What do I do now that my wife is pregnant?

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Answered by: Camille, An Expert in the Dads and Pregnancy Category
Congratulations! You're going to be a dad!

Whether this is a planned pregnancy or a surprise, your first child or your fifth, once the initial surprise has passed, you might be left thinking...what now?

The short answer is: LOTS! Pregnancy and childbirth are exciting, but that doesn't mean they're easy or fun all the time. Now that your partner or wife is pregnant, you'll need to do a little research of your own. But don't sweat it - here are some insider tips that will put you ahead of the game compared to most new dads!

1. The Numbers

You've always heard that pregnancy lasts for nine months, and while that's roughly true, the more accurate way to measure pregnancy is by weeks. Get used to hearing things like "I'm 17 weeks along" and "I'm finally 36 weeks today!" A full-term pregnancy lasts 40 weeks - that's how the due date is typically calculated - although many babies are born before that date or even a week or more overdue.

Here are some more numerical tidbits:

• Pregnancy is divided into three trimesters: 0-13 weeks, 14-27 weeks, and 28-40 weeks (the exact cutoffs may vary depending on your doctor).

• In a typical low-risk pregnancy, the baby's gender can be determined at the 20-week sonogram (sometimes sooner).

• Pregnant women who start out at a normal body weight are advised to gain between 25 and 35 pounds throughout their pregnancy.

2. The Nitty Gritty

It's true; pregnancy can be a rough time for expecting moms - getting used to their changing bodies, dealing with mood swings, feeling overly tired, and handling a host of other changes would be difficult for anyone. And that means it can be rough for expecting dads, too. But if you keep these things in mind, you'll fare a lot better than you would going into it blind!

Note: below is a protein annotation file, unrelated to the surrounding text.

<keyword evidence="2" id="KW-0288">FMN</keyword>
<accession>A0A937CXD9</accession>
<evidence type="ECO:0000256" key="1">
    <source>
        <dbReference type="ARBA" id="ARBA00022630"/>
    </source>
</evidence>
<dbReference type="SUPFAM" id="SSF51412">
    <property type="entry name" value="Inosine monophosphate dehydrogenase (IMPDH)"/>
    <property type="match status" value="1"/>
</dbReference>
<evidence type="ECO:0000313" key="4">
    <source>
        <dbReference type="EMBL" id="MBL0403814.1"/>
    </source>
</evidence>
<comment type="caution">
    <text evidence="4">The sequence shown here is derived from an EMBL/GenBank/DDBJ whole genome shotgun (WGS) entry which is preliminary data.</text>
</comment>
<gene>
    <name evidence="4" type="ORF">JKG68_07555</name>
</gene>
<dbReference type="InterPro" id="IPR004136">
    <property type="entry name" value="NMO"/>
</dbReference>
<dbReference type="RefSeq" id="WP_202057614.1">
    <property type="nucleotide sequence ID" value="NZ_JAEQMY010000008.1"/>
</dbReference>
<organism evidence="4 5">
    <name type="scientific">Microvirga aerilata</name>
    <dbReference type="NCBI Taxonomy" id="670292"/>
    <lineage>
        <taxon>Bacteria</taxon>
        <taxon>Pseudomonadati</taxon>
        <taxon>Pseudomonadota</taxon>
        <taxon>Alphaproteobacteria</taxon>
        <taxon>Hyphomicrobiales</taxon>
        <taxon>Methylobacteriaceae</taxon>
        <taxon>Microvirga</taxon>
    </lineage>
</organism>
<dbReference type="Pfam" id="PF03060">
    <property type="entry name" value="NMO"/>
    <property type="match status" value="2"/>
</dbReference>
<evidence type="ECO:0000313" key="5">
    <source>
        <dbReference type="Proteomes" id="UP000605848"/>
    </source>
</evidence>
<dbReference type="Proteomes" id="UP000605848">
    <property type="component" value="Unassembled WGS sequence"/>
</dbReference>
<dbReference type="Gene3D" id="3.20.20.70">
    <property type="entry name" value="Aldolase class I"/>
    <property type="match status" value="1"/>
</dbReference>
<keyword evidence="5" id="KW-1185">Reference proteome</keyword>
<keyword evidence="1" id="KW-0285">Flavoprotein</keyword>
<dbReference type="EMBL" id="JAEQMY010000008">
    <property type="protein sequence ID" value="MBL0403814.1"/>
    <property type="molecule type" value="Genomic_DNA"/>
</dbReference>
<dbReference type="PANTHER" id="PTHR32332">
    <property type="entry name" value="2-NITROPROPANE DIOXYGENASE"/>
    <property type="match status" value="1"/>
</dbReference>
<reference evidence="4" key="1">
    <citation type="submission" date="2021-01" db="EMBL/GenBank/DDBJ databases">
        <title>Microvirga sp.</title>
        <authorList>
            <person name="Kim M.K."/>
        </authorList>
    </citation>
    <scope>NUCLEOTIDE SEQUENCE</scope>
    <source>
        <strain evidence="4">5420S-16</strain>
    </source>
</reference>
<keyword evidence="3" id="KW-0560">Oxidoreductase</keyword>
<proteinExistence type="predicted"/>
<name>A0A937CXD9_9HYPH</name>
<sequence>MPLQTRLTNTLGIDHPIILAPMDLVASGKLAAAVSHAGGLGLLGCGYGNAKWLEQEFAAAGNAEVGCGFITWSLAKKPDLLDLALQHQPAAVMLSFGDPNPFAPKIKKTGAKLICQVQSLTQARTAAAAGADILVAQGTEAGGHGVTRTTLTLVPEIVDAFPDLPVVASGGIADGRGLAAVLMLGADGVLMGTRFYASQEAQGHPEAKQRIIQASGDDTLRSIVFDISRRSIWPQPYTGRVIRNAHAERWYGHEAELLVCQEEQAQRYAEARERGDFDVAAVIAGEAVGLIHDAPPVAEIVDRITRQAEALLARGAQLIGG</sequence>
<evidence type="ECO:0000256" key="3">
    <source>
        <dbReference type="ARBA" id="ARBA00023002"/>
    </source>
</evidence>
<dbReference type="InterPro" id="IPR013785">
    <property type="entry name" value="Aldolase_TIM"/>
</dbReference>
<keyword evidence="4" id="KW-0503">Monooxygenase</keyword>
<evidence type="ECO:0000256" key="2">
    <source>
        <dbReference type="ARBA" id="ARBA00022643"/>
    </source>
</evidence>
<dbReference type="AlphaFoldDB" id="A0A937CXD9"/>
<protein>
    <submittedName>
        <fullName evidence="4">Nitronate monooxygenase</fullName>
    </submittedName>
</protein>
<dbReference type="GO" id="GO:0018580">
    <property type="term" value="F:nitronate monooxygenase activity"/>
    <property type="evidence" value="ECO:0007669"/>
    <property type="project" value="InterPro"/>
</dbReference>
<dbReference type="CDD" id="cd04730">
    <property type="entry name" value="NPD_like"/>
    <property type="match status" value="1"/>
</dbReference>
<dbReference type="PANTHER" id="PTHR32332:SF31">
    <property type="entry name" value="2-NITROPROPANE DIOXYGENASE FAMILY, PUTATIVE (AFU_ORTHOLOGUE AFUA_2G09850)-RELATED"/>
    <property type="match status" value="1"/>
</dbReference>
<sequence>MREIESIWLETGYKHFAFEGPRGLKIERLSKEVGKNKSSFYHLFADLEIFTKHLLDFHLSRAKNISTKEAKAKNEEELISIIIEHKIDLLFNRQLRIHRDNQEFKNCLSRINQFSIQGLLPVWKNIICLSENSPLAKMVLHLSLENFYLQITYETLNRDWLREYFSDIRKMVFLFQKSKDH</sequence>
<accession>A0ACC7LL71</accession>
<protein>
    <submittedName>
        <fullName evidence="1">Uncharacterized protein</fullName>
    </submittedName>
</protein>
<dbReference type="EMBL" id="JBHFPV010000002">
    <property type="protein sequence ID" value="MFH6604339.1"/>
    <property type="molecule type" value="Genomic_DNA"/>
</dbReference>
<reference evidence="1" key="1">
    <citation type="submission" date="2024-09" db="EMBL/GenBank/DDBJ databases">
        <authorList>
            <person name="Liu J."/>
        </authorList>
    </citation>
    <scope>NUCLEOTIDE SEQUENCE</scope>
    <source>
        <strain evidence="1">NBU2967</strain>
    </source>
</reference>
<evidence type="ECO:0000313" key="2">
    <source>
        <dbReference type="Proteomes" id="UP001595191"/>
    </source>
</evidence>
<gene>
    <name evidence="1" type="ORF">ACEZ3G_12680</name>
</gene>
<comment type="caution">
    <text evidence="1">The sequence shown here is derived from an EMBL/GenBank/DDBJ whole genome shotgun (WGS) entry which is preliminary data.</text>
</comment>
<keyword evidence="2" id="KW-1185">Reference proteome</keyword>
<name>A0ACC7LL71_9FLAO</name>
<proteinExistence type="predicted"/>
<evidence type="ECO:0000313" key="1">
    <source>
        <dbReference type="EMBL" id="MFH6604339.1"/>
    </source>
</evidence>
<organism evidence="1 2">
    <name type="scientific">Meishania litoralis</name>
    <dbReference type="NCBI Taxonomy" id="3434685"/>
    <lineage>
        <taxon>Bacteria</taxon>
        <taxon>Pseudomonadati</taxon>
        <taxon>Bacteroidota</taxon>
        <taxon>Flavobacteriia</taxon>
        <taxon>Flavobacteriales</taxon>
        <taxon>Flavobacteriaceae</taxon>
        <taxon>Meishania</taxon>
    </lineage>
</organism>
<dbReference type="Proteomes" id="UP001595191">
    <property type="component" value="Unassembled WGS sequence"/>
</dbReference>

• When your partner or wife is pregnant, there's one thing you can count on: hormones. Lots of hormones. So don't take it personally when she suddenly becomes upset over nothing. And don't always attempt to pinpoint the exact cause of her bad mood; there might not be one! Instead, try to be as kind and sympathetic as you can.

• Pregnancy brings many different "symptoms" for different women. Your partner might have headaches, heartburn, nausea/morning sickness, indigestion, gas, swelling, insomnia, nasal congestion, and more. Sounds fun, doesn't it?

• A pregnant mom will gain weight. Don't criticize her weight gain, even if it seems to be happening too quickly. Her doctor will address any legitimate weight-related concerns. Your job is to be her companion in living a healthy lifestyle - and to aid in obtaining the occasional random craving.

3. What You Can Do

If you're reading this, chances are you're going to be an involved and invested father. Good for you! So what can you do NOW to get involved in your child's life?

• -Be aware. Know your partner's current stage of pregnancy - you don't have to memorize that she's 25 weeks and 6 days, but at least know a ballpark estimate. Keep yourself informed of what's going on with the baby.

• Be kind. Now is the time to practice a little extra forgiveness and compassion - and yes, that includes giving back rubs whenever they're requested!

• Be excited. If your partner or wife is okay with it, put your hand on her belly to feel the baby move (in the second and third trimesters). Verbally express your excitement to meet this new baby!

You can probably tell that this is just the tip of the iceberg, but don't get overwhelmed. With this information under your belt, you're well on your way to being the most supportive and helpful new dad your partner could ask for!

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